Eskom: South Africa well-equipped for nuclear energy

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File: Eskom will hold urgent talks with unions in hopes of ending a wage strike.

JOHANNESBURG – Eskom says South Africa is well-equipped to have nuclear power stations and has a nuclear safety culture, with Koeberg having operated safely for over 32 years.

The power utility said on their website about two-thirds of the world’s population live in countries where nuclear power plants are an integral part of electricity production and industrial infrastructures.

"The performance of the Koeberg power station has also consistently been one of the strongest within the Eskom fleet. It is also the cheapest energy provider in South Africa’s fleet."

Around the world, scientists in more than 50 countries use nearly 300 research reactors to investigate nuclear technologies or to produce radio isotopes for medical diagnosis, cancer therapy, insect eradication, domestic application, and X-rays for preserving fresh produce.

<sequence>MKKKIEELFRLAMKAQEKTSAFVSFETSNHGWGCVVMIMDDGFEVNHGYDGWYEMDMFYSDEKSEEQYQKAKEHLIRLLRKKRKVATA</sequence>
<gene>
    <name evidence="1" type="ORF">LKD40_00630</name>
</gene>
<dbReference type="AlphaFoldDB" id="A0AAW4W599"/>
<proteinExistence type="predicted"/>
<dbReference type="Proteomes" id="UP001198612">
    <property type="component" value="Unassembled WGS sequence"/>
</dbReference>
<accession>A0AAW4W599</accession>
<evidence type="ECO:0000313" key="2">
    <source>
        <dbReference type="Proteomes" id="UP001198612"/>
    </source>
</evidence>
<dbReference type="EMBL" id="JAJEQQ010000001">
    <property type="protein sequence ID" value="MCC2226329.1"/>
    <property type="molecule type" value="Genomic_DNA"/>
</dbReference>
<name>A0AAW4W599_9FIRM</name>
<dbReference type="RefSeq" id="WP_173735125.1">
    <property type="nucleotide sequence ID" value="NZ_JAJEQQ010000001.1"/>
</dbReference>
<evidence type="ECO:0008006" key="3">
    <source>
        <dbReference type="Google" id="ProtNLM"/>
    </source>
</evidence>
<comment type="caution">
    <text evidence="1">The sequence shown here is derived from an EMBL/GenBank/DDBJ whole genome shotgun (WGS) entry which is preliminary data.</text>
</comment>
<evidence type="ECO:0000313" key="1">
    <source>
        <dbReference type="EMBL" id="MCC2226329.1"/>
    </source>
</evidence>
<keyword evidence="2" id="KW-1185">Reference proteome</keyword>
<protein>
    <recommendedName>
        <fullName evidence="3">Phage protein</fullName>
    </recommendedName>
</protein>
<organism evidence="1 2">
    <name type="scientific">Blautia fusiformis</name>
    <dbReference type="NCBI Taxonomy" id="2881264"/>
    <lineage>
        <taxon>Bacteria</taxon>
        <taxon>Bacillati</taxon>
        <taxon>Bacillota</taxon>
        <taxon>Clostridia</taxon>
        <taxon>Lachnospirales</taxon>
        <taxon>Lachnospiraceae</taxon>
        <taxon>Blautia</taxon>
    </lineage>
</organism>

Nuclear energy currently provides approximately 11% of the world’s electricity and through Koeberg nuclear power station near Cape Town, it powers most of the Western Cape. Nuclear energy has supplied 4,4% of South Africa’s total electricity needs since 1984.

Nuclear energy comes from the process of splitting the nucleus of an atom of uranium-235, which releases energy in the form of heat and radiation. This process is known as nuclear fission. The fuel used in a nuclear power station is uranium.

South Africa possesses sizeable uranium reserves and has an extensive uranium mining industry, making the country one of the important producers of uranium in the world. Uranium production in South Africa is a by-product of gold and copper mining.